A minister concluded his sermon one Sunday by saying, "If there's someone here who wants help in getting to know God, and you would like me to pray for you, please raise your hand." A young man stood up and said, "Please pray for me, sir. The burden of my sin is too heavy to bear."
Years ago, a young boy wandered from case to case in a candy store, trying to decide what to buy. His mother, tired of waiting, called, "Hurry up and spend your money! We must be going." To this he replied, "But Mom, I only have one penny, so I've got to spend it carefully."
The disciples and early followers of our Lord asserted with a zeal born of heartfelt conviction that Jesus of Nazareth was a living Savior, not a martyred teacher and philosopher. They held this truth so dear that they were willing to suffer torture and death rather than renounce it.
There were three crosses on Calvary's hill. On one was a man dying in sin—he did not accept Jesus. On another was a man dying to sin—he trusted Jesus as Savior and Lord (Luke 23:40-43). And on the middle cross was One dying for sin. He could die for others because He was God's Son and had no sin of His own. The center cross made all the difference for those two men hanging beside Jesus—the difference between an eternal hell and an eternal heaven.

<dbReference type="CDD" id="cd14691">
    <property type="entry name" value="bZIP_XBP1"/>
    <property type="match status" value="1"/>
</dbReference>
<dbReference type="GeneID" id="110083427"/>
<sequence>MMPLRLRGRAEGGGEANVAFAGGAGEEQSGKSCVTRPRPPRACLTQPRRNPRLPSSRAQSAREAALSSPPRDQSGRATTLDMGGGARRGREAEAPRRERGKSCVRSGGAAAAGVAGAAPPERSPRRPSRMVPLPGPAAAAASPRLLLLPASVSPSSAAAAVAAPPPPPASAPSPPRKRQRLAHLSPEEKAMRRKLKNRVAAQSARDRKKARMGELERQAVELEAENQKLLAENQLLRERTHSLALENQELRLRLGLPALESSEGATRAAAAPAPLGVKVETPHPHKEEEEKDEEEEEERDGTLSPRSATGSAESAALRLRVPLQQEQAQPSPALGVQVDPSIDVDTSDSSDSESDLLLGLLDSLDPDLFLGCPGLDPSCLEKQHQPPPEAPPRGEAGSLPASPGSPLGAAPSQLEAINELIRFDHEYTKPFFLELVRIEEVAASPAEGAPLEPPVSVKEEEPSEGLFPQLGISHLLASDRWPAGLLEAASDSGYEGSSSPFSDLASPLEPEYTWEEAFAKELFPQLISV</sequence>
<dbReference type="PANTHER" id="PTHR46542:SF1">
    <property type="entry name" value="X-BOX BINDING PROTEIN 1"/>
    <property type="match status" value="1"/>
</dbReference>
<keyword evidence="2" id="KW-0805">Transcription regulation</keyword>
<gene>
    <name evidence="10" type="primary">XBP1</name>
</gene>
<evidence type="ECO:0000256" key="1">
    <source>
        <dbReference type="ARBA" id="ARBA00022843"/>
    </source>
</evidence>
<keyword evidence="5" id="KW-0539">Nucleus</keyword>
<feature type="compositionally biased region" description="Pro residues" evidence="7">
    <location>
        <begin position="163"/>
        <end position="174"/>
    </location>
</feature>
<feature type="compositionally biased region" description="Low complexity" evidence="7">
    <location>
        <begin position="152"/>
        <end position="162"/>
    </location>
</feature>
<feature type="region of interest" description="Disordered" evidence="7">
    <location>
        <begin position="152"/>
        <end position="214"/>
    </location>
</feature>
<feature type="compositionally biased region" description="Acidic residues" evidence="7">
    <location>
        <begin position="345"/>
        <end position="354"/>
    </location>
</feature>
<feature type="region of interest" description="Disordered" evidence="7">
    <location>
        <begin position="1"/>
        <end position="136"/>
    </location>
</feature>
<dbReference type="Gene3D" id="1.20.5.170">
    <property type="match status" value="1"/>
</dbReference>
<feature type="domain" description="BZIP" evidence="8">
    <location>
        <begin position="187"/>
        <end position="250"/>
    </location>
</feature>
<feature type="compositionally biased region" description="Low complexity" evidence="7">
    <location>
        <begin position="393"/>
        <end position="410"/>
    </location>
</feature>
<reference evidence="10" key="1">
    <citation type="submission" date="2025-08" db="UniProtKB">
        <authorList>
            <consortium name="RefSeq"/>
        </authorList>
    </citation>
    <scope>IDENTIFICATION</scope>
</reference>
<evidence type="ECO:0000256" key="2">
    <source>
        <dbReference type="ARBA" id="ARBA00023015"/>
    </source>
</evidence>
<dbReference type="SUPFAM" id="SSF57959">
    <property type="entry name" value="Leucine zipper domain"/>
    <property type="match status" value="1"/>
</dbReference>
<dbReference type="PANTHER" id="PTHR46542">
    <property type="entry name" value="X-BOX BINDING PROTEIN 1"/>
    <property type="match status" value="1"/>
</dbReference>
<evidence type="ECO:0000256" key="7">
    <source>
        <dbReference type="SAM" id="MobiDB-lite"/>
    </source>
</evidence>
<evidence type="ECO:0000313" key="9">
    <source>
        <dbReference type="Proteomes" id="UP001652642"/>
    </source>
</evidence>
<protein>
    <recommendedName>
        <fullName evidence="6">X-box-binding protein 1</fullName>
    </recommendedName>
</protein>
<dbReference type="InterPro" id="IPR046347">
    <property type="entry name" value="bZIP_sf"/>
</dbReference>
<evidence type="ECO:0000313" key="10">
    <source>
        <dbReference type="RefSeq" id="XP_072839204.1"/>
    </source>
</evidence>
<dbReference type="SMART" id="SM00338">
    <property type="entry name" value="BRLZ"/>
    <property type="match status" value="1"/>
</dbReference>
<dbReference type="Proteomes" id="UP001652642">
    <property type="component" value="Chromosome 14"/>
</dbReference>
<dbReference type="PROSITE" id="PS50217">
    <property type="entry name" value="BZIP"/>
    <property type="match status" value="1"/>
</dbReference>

In his famous painting titled A Helping Hand, Emile Renouf depicted an old fisherman seated in a boat, with a young girl beside him. Both the elderly gentleman and the child have their hands on a huge oar. The fisherman is looking down fondly and admiringly at the girl.
A woman said to a preacher, "I have a habit that I know is hurting my testimony—the habit of exaggeration. I start to tell something and I go on and on enlarging the story. People suspect that it's not true, and they lose confidence in me. I'm trying to get over it. Could you help me?"
A man who lived far out in the country bought his clothing from a mail-order catalog. At the bottom of the printed order form he noticed this statement: "If we do not have the article you ordered in stock, may we substitute?"
When I was a young boy, I knew that my father was extremely fond of black walnuts. We didn't often get them, so the day I found one on the ground I was delighted! My first thought was to have my mother crack it so I could eat it myself, but then my love for my father took over. I saved it for him.